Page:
Workbar has locations in Boston near South Station, and in Arlington, Cambridge, Somerville, and inside Staples stores in Brighton, Norwood and Danvers. Cost is $350 for a month of full time open space, $400 for a dedicated desk, and other offerings. A calendar of events brings members and nonmembers alike to startup pitches, lunch-and-learns, expert panels and networking events.
WeWork has over 226 locations in 53 cities. Prices range from $350-$400 per month determined by location and amenities needed, and each space is unique. In addition to brainstorming rooms, phone booths and terraces, they offer credit card processing and health plans at lower rates. Boston-area locations include Fort Point, South Station, St. James Avenue, Portland Street and Mass. Ave. in Cambridge.
Alley sponsored by Verizon, recently opened an office in Cambridge at 10 Ware St. near Harvard Square, with other locations across the country. It’s said to have emerging technologies powered by Verizon. Alley offers a nursery for new and expectant mothers. Other amenities are similar and priced accordingly.
Hall at 44 Gloucester St. in the Back Bay offers shared space for $70 per week and has a “feel at home” space with Sunday through Thursday evening meals. Deep comfy chairs or standing counters, Wi-Fi and an app to add guests are some of the offerings of Hall. Balanced dinners are included in the cost. Three different areas set up to work, socialize or meet.
Social Innovation Forum formerly Next Mile Project, at One Congress Street near the North End, ranges from $250-$350 per month. It is a co-working community for nonprofits providing social impact. It can be considered an accelerator for nonprofits.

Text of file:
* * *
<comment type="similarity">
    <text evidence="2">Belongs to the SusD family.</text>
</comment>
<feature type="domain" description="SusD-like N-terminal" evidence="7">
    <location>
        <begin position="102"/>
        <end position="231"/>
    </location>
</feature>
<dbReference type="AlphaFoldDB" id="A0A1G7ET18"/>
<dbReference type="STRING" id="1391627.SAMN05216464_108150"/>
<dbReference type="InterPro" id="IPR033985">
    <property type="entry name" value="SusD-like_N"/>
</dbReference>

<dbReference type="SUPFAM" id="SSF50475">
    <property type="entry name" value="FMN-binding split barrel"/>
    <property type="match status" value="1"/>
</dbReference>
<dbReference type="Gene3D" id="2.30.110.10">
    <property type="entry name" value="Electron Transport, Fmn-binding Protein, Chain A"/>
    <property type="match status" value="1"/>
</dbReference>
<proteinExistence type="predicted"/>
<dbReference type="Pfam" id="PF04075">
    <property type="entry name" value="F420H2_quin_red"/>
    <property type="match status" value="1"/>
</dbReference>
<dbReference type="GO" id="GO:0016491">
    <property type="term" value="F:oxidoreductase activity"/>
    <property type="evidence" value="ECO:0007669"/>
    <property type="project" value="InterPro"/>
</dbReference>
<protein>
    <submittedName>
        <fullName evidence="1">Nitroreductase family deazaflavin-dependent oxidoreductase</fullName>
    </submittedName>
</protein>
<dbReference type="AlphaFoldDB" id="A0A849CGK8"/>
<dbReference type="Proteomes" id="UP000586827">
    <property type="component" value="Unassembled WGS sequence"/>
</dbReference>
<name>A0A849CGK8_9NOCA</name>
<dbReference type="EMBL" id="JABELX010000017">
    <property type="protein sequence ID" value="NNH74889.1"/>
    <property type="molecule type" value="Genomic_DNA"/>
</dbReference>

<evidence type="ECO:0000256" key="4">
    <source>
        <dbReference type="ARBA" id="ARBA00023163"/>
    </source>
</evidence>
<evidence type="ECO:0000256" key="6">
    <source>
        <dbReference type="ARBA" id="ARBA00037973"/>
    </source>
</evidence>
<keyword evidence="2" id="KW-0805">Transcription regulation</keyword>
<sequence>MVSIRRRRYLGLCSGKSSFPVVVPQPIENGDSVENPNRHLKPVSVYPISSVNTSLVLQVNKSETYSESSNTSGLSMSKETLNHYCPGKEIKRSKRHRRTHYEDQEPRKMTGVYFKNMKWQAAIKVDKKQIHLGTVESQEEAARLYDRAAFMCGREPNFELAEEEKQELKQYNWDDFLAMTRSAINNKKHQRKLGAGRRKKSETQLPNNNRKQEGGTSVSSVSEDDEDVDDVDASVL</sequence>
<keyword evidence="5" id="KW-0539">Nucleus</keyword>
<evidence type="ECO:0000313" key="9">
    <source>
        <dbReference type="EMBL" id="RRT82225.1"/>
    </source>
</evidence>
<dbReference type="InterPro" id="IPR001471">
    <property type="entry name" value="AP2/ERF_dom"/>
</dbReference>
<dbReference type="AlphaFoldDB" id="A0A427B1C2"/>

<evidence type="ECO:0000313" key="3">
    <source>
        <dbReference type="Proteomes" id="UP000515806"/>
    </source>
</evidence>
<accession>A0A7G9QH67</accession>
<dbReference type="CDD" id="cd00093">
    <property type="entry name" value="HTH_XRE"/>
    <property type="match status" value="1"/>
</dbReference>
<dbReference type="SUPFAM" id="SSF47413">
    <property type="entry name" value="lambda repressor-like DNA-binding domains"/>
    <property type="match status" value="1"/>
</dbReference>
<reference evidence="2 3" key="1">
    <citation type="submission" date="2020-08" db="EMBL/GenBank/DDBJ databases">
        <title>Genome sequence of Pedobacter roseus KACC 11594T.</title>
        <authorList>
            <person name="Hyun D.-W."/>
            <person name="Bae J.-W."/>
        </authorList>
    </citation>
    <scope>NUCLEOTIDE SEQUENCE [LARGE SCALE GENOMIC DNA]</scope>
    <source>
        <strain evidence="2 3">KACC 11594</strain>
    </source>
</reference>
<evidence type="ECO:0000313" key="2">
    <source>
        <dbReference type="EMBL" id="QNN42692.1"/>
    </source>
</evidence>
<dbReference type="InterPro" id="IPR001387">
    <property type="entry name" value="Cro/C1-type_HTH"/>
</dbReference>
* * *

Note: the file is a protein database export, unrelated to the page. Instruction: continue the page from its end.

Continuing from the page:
Artisan’s Asylum located at 10 Tyler St. in Somerville costs $150 per month for unlimited access, and $1.75 per square foot weekly in the makerspace with fully equipped machine shop and flex space. It’s a co-working space dedicated to teaching, learning and practice of fabrication.
LearnLaunch Campus at 281 Summer St., South Boston, charges $400 per month for a private desk, with shared pricing unlisted. Boston’s only Edtech co-working space aspires for entrepreneurs to collaborate and transform education through peer events, visits from strategic industry experts and educators.
Cove in Kendall Square’s Barismo Coffee building (295 Third St.), is a co-working space with the perks of a high-end coffee shop. An app connects members and tracks real-time availability. It has call boxes for soundproof video or phone calls, Wi-Fi, printing and scanning and low-cost meeting rooms. It offers night and weekend packages as well as all access high-amenity and low-amenity offerings ranging from $89-$249 per month.
Geek Offices, 1035 Cambridge St., east of Inman Square, offers daily ($35) or monthly ($75-$250) rentals with 24/7 access, conference rooms, free Wi-Fi and a resident geek to help with day-to-day issues. Members can receive correspondence and packages by mail and overnight delivery.
Liquidspace offers spaces to rent or lease consolidated from multiple sources, does connect to workspaces, but also leases offices throughout Massachusetts.
Edie Fossey, a marketing graphics traffic manager, can be reached at firstname.lastname@example.org.